### Friends don’t let friends generate icosahedrons

#### by admin

A while ago, I did a retake for a course on procedural programming. One of the assignments was to generate a textured sphere. You would be marked on getting the texturing right, but I got distracted and decided to try making an icosahedron instead and looking at other games to get ideas, find out now where you can play online. However, I also made a version that used a more traditional subdivision method: generate circles on a cylinder, and have the radius of the circles depend on the cosine of the distance on the cylinder’s height. Here are my spheres:

Looks pretty round right? However, let’s take a look at their wireframes:

Click on the image for a larger version.

From the thumbnail, the second version looks unchanged. But when you click on it, you’ll notice that the lines are *so dense* that it looks textured!

# What’s the difference?

The sphere on the left (sphere 1) uses the traditional method of sphere generation. It has 31 subdivisions on the y-axis and 31 subdivisions on the z-axis of the half-sphere. This half-sphere is then mirrored to the bottom. It has a total of **3,844** faces.

In pseudocode:

for (y = 0; y < subdivisions_y; y++) { y = cos(degrees_y) * radius_sphere; radius_y = sin(degrees_y) * radius_sphere; for (z = 0; z < subdivisions_z; x++) { x = cos(degrees_z) * radius_y; z = sin(degrees_z) * radius_y } }

The sphere on the right (sphere 2) uses an icosahedron subdivision algorithm to generate a sphere. It has a recursive depth of 5 and generates **109,200** faces.

In pseudocode:

// first, generate the 20 triangles of an icosahedron // then subdivide them: triangle_curr = triangle_first; for (int i = 0; i < 20; i++) { subdivide_triangle(curr, recursive_depth); triangle_curr = triangle_next; }

The icosahedron is an almost perfect sphere, but it comes at a high price. It uses a lot more faces to achieve the same effect.

But okay, that’s not really fair. Let’s scale down the quality considerably:

Sphere 1 uses 5 subdivisions on the y-axis and 5 subdivisions on the z-axis, for a total of **100** faces.

Sphere 2 uses 0 recursive subdivisions, for a total of **100** faces.

They use the same amount of faces, but in my opinion, the sphere on the left looks better. It looks less lumpy and a lot more round. Let’s take a look at the amount of faces per quality level.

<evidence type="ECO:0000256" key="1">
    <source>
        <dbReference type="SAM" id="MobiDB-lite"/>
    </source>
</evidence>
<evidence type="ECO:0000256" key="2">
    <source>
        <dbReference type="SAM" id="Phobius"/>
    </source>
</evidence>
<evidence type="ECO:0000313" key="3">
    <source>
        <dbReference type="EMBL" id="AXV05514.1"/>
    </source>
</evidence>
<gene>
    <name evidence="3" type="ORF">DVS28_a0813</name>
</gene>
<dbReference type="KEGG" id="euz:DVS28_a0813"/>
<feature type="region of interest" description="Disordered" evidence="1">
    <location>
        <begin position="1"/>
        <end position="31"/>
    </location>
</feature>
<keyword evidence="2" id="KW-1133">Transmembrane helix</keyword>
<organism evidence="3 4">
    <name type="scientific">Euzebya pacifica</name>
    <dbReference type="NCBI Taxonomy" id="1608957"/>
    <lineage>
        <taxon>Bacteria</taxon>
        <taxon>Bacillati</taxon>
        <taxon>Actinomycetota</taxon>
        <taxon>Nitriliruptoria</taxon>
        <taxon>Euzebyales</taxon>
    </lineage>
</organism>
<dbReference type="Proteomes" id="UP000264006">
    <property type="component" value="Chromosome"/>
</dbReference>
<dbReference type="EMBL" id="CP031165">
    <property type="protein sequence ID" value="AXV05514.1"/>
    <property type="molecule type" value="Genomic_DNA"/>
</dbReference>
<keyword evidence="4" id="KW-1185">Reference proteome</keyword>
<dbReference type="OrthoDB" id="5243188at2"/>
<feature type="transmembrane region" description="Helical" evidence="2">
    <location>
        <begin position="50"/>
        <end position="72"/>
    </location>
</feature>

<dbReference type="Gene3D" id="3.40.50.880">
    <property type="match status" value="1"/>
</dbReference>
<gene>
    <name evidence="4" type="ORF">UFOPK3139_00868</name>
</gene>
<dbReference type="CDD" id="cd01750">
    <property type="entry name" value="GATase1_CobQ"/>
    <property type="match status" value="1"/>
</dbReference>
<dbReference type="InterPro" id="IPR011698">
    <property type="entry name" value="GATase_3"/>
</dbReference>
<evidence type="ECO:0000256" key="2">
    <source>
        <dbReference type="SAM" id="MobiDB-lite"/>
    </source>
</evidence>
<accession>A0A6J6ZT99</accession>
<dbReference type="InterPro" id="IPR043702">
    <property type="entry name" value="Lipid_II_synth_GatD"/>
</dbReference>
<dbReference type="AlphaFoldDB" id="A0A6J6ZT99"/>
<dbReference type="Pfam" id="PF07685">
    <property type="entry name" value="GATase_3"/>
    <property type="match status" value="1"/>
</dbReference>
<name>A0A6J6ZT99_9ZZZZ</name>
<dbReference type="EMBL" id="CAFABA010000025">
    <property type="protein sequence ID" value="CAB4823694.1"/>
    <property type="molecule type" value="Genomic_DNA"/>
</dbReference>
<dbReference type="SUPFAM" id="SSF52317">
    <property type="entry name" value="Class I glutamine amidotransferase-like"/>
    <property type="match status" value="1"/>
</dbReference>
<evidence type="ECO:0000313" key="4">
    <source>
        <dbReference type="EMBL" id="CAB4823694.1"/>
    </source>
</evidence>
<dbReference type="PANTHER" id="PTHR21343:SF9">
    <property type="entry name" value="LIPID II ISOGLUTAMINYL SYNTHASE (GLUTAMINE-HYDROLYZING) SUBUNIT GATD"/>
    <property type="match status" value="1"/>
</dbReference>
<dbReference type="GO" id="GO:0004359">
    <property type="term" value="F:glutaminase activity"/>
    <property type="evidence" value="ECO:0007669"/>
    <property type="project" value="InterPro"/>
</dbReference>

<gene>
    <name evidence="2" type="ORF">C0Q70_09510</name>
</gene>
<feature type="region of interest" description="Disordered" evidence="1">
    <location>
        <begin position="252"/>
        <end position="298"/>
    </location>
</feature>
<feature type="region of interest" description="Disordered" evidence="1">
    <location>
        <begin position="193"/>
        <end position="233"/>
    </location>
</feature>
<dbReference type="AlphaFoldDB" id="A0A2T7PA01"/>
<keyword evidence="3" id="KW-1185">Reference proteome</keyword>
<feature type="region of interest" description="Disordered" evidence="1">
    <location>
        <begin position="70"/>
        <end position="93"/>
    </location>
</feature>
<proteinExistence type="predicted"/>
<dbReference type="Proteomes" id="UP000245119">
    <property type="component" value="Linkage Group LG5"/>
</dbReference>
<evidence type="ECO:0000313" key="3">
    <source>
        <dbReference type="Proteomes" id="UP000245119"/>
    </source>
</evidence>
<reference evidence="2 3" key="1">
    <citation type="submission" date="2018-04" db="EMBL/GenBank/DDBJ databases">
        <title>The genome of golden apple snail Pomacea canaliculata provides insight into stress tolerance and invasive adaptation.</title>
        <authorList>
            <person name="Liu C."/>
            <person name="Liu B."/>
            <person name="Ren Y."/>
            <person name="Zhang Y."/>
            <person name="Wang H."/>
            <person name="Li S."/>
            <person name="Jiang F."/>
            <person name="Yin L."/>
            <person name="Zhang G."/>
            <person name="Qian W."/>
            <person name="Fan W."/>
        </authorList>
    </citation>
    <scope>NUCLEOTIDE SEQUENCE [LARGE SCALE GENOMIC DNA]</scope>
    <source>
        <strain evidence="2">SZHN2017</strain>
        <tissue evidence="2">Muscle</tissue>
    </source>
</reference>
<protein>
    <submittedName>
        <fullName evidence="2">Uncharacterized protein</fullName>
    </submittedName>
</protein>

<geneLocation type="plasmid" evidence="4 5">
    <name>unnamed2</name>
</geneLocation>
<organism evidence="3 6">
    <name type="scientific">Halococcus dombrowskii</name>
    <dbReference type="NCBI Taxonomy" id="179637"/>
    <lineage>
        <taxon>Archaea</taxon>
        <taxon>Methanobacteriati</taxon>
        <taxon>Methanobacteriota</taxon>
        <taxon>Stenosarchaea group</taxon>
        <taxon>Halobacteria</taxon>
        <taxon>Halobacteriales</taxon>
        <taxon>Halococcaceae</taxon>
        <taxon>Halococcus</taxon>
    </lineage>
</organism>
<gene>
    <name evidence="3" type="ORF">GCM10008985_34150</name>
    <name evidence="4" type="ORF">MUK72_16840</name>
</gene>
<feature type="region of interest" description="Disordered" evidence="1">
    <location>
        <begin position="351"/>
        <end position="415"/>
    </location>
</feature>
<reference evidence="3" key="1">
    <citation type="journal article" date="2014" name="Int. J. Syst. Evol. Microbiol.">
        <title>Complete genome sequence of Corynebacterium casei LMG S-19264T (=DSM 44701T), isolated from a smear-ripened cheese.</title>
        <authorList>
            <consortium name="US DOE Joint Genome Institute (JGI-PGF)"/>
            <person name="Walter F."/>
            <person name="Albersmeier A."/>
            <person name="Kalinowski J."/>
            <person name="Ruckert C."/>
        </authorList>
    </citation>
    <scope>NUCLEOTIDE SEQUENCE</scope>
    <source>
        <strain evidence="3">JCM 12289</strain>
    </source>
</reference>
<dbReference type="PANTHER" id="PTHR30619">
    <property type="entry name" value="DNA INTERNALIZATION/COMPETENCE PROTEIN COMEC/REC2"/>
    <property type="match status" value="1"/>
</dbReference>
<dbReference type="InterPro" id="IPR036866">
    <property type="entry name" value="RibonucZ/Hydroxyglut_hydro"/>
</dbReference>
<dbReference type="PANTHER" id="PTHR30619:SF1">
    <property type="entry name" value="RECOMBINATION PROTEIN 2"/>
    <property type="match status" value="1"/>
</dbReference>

Icosahedron:

- Level 0 – 100 faces
- Level 1 – 420 faces
- Level 2 – 1,700 faces
- Level 3 – 6,820 faces
- Level 4 – 27,300 faces
- Level 5 – 109,220 faces

Subdivided sphere:

- YZ: 5 – 100 faces
- YZ: 10 – 400 faces
- YZ: 15 – 900 faces
- YZ: 20 – 1,600 faces
- YZ: 25 – 2,500 faces
- YZ: 30 – 3,600 faces

It’s easy to see that the subdivided sphere gives you a lot more bang for your buck. The 30-subdivisions version is comparably in quality to the 5-level recursive icosahedron, but it uses only *3.2%* of the faces!

# Texturing problems

The truth is: you don’t *need* the precision an icosahedron will give you. Because they both hide a much harder problem: texturing a 2D plane on a 3D sphere. Here’s what the top looks like:

On the top-left, you can see the texture being used. Coincidentally, it’s also being generated procedurally. (Hey, it was a course on procedural generation, right?) It looks terrible, but this is as good as it’s going to get. I got top marks for my texture mapping, because most people don’t even get it this right.

Why is it such a problem to map a texture to a sphere? Well, xkcd explains it better than I can:

The way I solved it is by generating polar coordinates from normalized coordinates on the sphere to get the texture u and v. I won’t go into too much detail, because I don’t want to ruin the course material. But I do have a fix for the dateline issue, which took a very long time to figure out. When the texture goes around the sphere, you get to a face that has to wrap around from 1.0 to 0.0. If you don’t fix that, you will get an ugly band.

void ModelSphere::FixDateLine(tb::Vec2& a_Left, tb::Vec2& a_Right) { float tt = 0.75f; float nn = 1.f - tt; if (tb::Math::Abs(a_Left.x - a_Right.x) > tt) { if (a_Left.x < nn) { a_Left.x += 1.f; } if (a_Right.x < nn) { a_Right.x += 1.f; } } }

It’s not a lot of code, but it isn’t explained properly anywhere else. The same code is used for both the icosahedron and the subdivided sphere, in case you were wondering.

# Conclusion

Consider using cosine and sine to generate a sphere. It generates a lot less faces for the same amount of detail. For most games it will be “good enough”. Unless you’re generating planets that really, really need to be round all over its surface, you can get away with a subdivided sphere quite easily. Casino games have been getting very appear everywhere even in movies check this movies you forgot had a casino scene.

” It generates a lot less faces for the same amount of detail.” I dont understand how you make this conclusion. You openly admit you made the icosahedron sphere with 20 times as many faces as the latitude longitude sphere. Looking at the wireframe, it’s clear it has A LOT more vertex detail. Why don’t you simply generate an icosedron sphere using less faces (like maybe 1 or two iterations less).